Wednesday, February 23, 2005 Match summary This match seemed to have a lot less challenges than other matches, but the systests were brutal for many coders, especially on the division 1 650 and 900. The top three slots in division 1 were taken by SnapDragon, tomek, and haha. In division 2, seven coders plowed their way through all three problems, with tomekW, palmcron, and dgott taking the top three slots. The ProblemsBritishCoinsUsed as: Division Two  Level One:
This problem is fairly straightforward, utilizing integer division and the modulus operator. First, note that there are 240 pence in a pound. Thus, pounds = pence / 240 (integer division). After that, we're left with pence % 240 (modulus operator) more pence. Then, divide the remaining pence by 12 to get the number of shillings. Take the remainder again, and that's the number of pence. Package those three values into an array, in that order, and we're done. WordFindUsed as: Division Two  Level Two: Used as: Division One  Level One:
The word search problem probably brought back the days of childhood, when we would do those puzzles in school, or just for fun. The requirement about how to deal with a word that appears more than once in the puzzle was hopefully a clue to how to proceed with the problem. If we search top to bottom, left to right, in each of the three directions, noting the location we find any of the words we're searching for, we know that we will always find the "first" match for any given word. We can optimize this a little by only checking words when we have a first character match, but given the size of the puzzle and the number of words, this was not necessary, and even a very unoptimized solution can run in time. StockHistoryUsed as: Division Two  Level Three:
The annotation on the last example of this problem was intended to not only clarify the goal of the problem, but was supposed to be a hint about how to proceed about coding a solution. With the requirement that we can only ever sell all of our holdings at the very end, the decision each month is only whether we should buy that month, or wait until some month in the future to buy. One solution works like this: work backwards from the end, and for each month, determine which stock offers the biggest percentage gain between that month and the end. Then, working from beginning to end, each month we either buy the best stock of that month or hold onto our money to buy the best stock in some future month, if it offers a better percentage return. Since we can buy fractional shares, we always invest all or nothing in a single best stock. Then, we do the same thing the next month, always picking either the best of the current month or any future month to invest all of our money for that month. Then, we simply total up our sales price, subtract out our initial investments, round off to the nearest integer, and we're done. CommunicableDiseaseUsed as: Division One  Level Two:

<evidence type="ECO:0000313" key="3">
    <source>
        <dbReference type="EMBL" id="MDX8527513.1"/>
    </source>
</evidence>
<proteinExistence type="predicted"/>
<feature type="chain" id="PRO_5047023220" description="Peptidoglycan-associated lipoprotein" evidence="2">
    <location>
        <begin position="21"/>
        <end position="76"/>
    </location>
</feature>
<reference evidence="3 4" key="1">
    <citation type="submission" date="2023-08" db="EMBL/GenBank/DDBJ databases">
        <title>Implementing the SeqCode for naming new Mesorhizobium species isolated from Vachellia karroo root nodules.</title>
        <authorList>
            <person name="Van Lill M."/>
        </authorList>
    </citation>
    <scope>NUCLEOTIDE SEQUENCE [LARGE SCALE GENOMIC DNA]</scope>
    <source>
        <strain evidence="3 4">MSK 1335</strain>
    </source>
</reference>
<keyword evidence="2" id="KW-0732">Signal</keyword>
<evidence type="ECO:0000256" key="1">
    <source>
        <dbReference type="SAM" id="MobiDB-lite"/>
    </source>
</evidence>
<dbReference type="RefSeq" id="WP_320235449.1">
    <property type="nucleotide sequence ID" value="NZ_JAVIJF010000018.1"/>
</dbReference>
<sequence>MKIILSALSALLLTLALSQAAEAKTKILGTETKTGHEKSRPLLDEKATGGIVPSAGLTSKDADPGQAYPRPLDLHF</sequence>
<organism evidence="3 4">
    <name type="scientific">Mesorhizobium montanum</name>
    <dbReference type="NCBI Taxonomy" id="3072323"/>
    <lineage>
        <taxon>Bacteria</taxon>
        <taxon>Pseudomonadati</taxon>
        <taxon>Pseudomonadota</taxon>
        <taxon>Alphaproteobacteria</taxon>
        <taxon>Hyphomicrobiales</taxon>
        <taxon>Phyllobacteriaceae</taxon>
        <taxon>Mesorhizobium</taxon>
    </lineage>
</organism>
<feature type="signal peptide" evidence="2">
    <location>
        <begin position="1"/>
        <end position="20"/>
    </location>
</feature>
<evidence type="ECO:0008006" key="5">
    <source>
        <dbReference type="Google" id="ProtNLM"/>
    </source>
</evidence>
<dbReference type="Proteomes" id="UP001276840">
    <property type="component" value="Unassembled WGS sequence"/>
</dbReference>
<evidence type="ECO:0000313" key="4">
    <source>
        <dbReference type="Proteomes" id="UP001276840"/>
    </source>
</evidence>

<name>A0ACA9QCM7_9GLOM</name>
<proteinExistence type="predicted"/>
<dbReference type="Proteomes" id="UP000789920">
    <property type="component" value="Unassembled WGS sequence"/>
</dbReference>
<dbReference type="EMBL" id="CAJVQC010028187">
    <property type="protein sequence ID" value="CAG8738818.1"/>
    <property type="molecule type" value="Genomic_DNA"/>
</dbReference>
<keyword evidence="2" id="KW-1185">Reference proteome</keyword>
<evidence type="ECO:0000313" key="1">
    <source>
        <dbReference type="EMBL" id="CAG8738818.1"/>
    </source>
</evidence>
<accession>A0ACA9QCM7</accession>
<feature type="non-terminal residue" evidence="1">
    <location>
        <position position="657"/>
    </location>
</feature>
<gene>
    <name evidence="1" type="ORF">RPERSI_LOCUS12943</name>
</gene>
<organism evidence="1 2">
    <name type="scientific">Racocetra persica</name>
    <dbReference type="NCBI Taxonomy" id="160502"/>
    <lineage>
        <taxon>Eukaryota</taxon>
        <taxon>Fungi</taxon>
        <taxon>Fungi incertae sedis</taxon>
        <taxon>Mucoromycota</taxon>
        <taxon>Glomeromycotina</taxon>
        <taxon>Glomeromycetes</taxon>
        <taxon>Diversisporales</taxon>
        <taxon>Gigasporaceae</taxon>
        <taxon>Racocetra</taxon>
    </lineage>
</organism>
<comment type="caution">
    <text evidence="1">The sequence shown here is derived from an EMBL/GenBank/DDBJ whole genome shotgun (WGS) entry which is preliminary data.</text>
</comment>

This problem was, in theory, representative of an experiment frequently done in high school biology classes to help demonstrate how quickly disease can spread. The biggest observation to make is that a small group of people can, after only a few contacts with others, result in many people becoming infected. Furthermore, once many people are infected, and have been in contact with several others, there is really no longer any way to trace the point(s) of origin. But, I digress... One efficient way to solve this problem is using bitmasks. You need to use a 64bit integer to hold the 50 bits (so be careful to use 1L << i, or the similar appropriate longtype declarator in your code) needed. Then, from round to round, use the bitmasks to keep track of whose samples are in whose vials. For instance, if vial #2 has bitmask 10110, then it contains solution from vials 0, 2 and 3. The bitwiseor operator is the key here. In pseudocode: mask[vial][round + 1] = mask[vial][round]  mask[donor1][round]  mask[donor2][round] ... Once you've calculated the final contents of each vial, you know that anyone who donated (directly or indirectly) to someone who ended noncontaminated, must have themselves begun the simulation noncontaminated. Taking the bitmasks of those who ended contaminated, and removing the bits corresponding to those vials known to have started negative leaves a bitmask of the potential contamination sources. If there's only one potential source, you know it was contaminated to begin with. If there's no potential source of the contamination, then you have invalid data. SalesPromotionUsed as: Division One  Level Three:
This problem had fewer submissions (and even fewer correct) than I would have suspected. I think part of the problem was a harder than usual medium leaving little time to work on the hard. Also, timeouts on large inputs, rounding errors, and a few other gotchas were all easy to do. It should come as no surprise that this is a dynamic programming problem. The DP is done in two dimensions, on total number of points used, and total number of half price items used. We can either keep track of the best possible total savings (in which case we initialize the array elements to 0) or the lowest total cost (in which case we initialize the array elements to some really high number). Then, we loop over each of the items, and work backwards through our array to check if adding the current item as half price or points will be better than our current best for the number of points and half price items. Working backwards is necessary to ensure we don't count the same item twice for points or half price. Then, since we have to use all of our points and half price items exactly, we just grab dp[points][halfPrice] to generate our result.